Matthew 23:20
Whoever therefore shall swear by the altar, swears by it, and by all things thereon.
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23:13-33 The scribes and Pharisees were enemies to the gospel of Christ, and therefore to the salvation of the souls of men. It is bad to keep away from Christ ourselves, but worse also to keep others from him. Yet it is no new thing for the show and form of godliness to be made a cloak to the greatest enormities. But dissembled piety will be reckoned double iniquity. They were very busy to turn souls to be of their party. Not for the glory of God and the good of souls, but that they might have the credit and advantage of making converts. Gain being their godliness, by a thousand devices they made religion give way to their worldly interests. They were very strict and precise in smaller matters of the law, but careless and loose in weightier matters. It is not the scrupling a little sin that Christ here reproves; if it be a sin, though but a gnat, it must be strained out; but the doing that, and then swallowing a camel, or, committing a greater sin. While they would seem to be godly, they were neither sober nor righteous. We are really, what we are inwardly. Outward motives may keep the outside clean, while the inside is filthy; but if the heart and spirit be made new, there will be newness of life; here we must begin with ourselves. The righteousness of the scribes and Pharisees was like the ornaments of a grave, or dressing up a dead body, only for show. The deceitfulness of sinners' hearts appears in that they go down the streams of the sins of their own day, while they fancy that they should have opposed the sins of former days. We sometimes think, if we had lived when Christ was upon earth, that we should not have despised and rejected him, as men then did; yet Christ in his Spirit, in his word, in his ministers, is still no better treated. And it is just with God to give those up to their hearts' lusts, who obstinately persist in gratifying them. Christ gives men their true characters.The altar that sanctifieth the gift - The altar, dedicated to God, gave all the value or holiness to the offering, and must therefore be the greatest or of the most importance. If, therefore, either bound to the fulfillment of an oath, it must be the altar. 20-22. Whoso therefore shall swear by the altar, &c.—See on [1349]Mt 5:33-37. See Poole on "Matthew 23:22". Whosoever therefore shall swear by the altar,.... Not that Christ allowed of swearing by the altar, or by the temple, or by heaven, or by any creature, animate or inanimate; for such swearing is elsewhere disapproved of by him, and forbid, but if a man did swear by the altar, he ought to know, and consider that he not only

sweareth by it, but by all the gifts, and offerings that are brought, and laid upon it,

and by all things thereon; whatever gifts and sacrifices are offered upon it; which, by being put there, become holy, as the altar itself: so that he that swears by the altar, swears also by the gifts of the altar; and consequently, according to their own traditions, such oaths must be binding.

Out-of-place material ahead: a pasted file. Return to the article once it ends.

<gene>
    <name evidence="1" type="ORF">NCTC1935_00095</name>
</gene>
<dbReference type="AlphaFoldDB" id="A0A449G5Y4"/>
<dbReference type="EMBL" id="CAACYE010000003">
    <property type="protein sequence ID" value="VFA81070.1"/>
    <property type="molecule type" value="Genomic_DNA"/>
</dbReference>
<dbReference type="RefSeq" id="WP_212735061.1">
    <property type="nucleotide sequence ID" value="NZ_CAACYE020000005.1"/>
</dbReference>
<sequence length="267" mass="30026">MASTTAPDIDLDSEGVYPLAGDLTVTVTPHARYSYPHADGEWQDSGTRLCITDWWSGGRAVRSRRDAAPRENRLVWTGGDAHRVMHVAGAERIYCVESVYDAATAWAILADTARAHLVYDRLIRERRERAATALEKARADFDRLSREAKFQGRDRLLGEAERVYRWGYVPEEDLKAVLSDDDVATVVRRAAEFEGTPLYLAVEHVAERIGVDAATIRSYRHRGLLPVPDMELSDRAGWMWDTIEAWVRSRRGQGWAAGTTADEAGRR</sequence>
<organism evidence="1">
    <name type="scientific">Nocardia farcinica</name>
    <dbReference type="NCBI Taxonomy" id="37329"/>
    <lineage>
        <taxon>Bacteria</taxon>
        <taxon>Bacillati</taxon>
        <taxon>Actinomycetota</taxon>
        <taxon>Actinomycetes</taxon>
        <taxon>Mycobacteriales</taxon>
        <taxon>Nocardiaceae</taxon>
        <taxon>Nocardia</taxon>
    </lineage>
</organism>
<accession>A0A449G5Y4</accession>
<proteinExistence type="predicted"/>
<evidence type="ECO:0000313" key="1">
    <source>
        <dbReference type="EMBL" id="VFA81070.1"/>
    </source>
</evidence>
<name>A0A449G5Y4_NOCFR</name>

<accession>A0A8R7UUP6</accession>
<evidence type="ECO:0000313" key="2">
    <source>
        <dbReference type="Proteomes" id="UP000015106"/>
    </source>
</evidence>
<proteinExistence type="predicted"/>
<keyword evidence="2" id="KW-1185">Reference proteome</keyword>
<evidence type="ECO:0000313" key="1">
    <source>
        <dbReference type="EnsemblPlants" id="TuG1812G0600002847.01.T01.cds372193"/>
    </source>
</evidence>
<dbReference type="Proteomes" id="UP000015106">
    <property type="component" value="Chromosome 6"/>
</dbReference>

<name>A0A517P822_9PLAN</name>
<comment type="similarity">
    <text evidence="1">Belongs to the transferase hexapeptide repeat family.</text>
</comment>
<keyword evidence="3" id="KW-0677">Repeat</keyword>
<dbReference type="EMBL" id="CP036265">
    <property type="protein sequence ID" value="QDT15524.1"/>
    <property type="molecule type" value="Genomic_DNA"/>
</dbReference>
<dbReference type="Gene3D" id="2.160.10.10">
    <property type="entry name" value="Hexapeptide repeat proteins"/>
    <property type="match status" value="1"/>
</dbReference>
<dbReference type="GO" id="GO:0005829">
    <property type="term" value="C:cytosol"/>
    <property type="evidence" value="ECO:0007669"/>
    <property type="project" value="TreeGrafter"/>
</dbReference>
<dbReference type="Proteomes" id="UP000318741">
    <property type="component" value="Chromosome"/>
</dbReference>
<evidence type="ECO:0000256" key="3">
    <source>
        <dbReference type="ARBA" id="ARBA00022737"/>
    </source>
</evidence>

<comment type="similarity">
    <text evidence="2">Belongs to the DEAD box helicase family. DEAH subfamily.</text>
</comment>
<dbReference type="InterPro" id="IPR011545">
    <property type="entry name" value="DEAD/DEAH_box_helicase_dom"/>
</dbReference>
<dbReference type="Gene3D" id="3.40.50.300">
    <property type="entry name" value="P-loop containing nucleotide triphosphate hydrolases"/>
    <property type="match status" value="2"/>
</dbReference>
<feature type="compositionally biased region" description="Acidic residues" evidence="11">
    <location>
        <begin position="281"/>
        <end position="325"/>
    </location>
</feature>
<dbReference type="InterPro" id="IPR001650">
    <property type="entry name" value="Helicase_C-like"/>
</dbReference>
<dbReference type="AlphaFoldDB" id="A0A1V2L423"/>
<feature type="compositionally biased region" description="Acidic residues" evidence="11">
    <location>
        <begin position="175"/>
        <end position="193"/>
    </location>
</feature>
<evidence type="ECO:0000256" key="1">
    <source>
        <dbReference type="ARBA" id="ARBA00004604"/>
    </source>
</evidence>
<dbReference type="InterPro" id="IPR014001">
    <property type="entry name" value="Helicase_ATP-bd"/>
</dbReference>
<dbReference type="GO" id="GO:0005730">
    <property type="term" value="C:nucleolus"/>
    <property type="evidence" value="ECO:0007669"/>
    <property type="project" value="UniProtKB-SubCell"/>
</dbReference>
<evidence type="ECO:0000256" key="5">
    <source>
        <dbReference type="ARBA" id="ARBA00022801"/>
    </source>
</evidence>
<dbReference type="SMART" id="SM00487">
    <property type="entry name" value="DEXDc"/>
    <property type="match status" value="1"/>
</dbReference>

Whoso therefore shall swear by the altar, sweareth by it, and by all things thereon.
Matthew 23:20-22. Οὖν] inference from Matthew 23:19; because the greater, from which the less (the accessorium), as being bound up with it, derives its sanctity, necessarily includes that less.

ὁ ὀμοσαςὀμνύει] The aorist participle represents the thing as already in the course of being done (Kühner, II. 1, p. 134, ad Xen. Mem. i. 1. 18): he who has proceeded to swear by the altar, swears (present), according to the point of view indicated by οὖν, not merely by the altar, but at the same time by all that is upon it as well.

Matthew 23:21. No longer dependent on οὖν; but two other examples of swearing are adduced independently of the former, in each of which even the highest of all, God Himself, is understood to be included. Accordingly we find the objects presented in a different relation to one another. Formerly the greater included the less, now the converse is the case. But though differing in this respect, there is in both instances a perfect agreement as to the sacred and binding character of the oaths.

κατοικήσαντι] who made it his dwelling-place, took up his abode in it (after it was built). Comp. Jam 4:5; Luke 2:49.

Matthew 23:22[10]]. Comp. on Matthew 5:34.

[10] The opposite of ver. 22 occurs in Schevuoth, f. xxxv. 2 : “Quia praeter Deum, coeli et terrae creatorem, datur etiam ipsum coelum et terra, indubium esse debet, quod is, qui per coelum et terram jurat non per eum juret, qui illa creavit, sed per illas ipsas creaturas.”Matthew 23:20. Ἐν πᾶσι τοῖς ἐπάνω αὐτοῦ, by all things thereon) As in Matthew 23:21 the gold of the temple is not again mentioned, but He is mentioned who dwelleth therein; so in this verse the expression, all things which are upon the altar, signifies something much greater than the gift on the altar, nay, something in contrast with that gift, sc. the sacred fire and the whole divinely appointed ministry of the priests, who stood and walked, not only beside, but upon the altar.Verse 20. - Sweareth by it, etc. One can see what an inveterate evil our Lord was denouncing, when he takes such pains to point out its absurdities, which seem to us self-evident. The oath by the altar involves the notion of the victim as well as the altar; one cannot be separated from the other; and, of course, implies him to whom the offering is made.
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